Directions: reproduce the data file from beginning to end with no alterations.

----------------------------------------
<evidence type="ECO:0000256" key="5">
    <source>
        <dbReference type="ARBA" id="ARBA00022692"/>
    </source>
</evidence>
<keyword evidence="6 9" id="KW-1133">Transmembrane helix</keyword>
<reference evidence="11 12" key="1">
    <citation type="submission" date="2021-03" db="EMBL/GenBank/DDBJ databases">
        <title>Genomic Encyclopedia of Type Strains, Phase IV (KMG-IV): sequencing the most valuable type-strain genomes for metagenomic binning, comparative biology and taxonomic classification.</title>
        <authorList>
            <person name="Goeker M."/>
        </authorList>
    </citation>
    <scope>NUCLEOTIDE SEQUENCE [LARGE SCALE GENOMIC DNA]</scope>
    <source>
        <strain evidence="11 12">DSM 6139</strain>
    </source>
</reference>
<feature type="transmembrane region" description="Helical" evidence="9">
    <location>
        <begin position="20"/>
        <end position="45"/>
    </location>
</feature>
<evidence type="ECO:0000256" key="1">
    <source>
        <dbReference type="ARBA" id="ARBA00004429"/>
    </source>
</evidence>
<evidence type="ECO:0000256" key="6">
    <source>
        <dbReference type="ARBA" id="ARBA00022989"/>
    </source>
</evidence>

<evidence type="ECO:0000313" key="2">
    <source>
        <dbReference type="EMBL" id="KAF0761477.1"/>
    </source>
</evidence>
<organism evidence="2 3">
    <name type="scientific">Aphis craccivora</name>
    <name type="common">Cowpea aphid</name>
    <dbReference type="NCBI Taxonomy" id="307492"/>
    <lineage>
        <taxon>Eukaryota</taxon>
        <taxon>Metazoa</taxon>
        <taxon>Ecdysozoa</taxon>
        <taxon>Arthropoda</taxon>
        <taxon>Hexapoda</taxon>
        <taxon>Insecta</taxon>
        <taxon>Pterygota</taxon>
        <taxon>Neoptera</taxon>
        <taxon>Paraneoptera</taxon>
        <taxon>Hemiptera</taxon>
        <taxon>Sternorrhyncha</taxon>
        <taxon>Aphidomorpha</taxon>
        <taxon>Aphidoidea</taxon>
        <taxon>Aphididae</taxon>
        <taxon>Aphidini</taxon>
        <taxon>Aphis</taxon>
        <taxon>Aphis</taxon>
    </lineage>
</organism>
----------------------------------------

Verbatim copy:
<evidence type="ECO:0000256" key="5">
    <source>
        <dbReference type="ARBA" id="ARBA00022692"/>
    </source>
</evidence>
<keyword evidence="6 9" id="KW-1133">Transmembrane helix</keyword>
<reference evidence="11 12" key="1">
    <citation type="submission" date="2021-03" db="EMBL/GenBank/DDBJ databases">
        <title>Genomic Encyclopedia of Type Strains, Phase IV (KMG-IV): sequencing the most valuable type-strain genomes for metagenomic binning, comparative biology and taxonomic classification.</title>
        <authorList>
            <person name="Goeker M."/>
        </authorList>
    </citation>
    <scope>NUCLEOTIDE SEQUENCE [LARGE SCALE GENOMIC DNA]</scope>
    <source>
        <strain evidence="11 12">DSM 6139</strain>
    </source>
</reference>
<feature type="transmembrane region" description="Helical" evidence="9">
    <location>
        <begin position="20"/>
        <end position="45"/>
    </location>
</feature>
<evidence type="ECO:0000256" key="1">
    <source>
        <dbReference type="ARBA" id="ARBA00004429"/>
    </source>
</evidence>
<evidence type="ECO:0000256" key="6">
    <source>
        <dbReference type="ARBA" id="ARBA00022989"/>
    </source>
</evidence>

<evidence type="ECO:0000313" key="2">
    <source>
        <dbReference type="EMBL" id="KAF0761477.1"/>
    </source>
</evidence>
<organism evidence="2 3">
    <name type="scientific">Aphis craccivora</name>
    <name type="common">Cowpea aphid</name>
    <dbReference type="NCBI Taxonomy" id="307492"/>
    <lineage>
        <taxon>Eukaryota</taxon>
        <taxon>Metazoa</taxon>
        <taxon>Ecdysozoa</taxon>
        <taxon>Arthropoda</taxon>
        <taxon>Hexapoda</taxon>
        <taxon>Insecta</taxon>
        <taxon>Pterygota</taxon>
        <taxon>Neoptera</taxon>
        <taxon>Paraneoptera</taxon>
        <taxon>Hemiptera</taxon>
        <taxon>Sternorrhyncha</taxon>
        <taxon>Aphidomorpha</taxon>
        <taxon>Aphidoidea</taxon>
        <taxon>Aphididae</taxon>
        <taxon>Aphidini</taxon>
        <taxon>Aphis</taxon>
        <taxon>Aphis</taxon>
    </lineage>
</organism>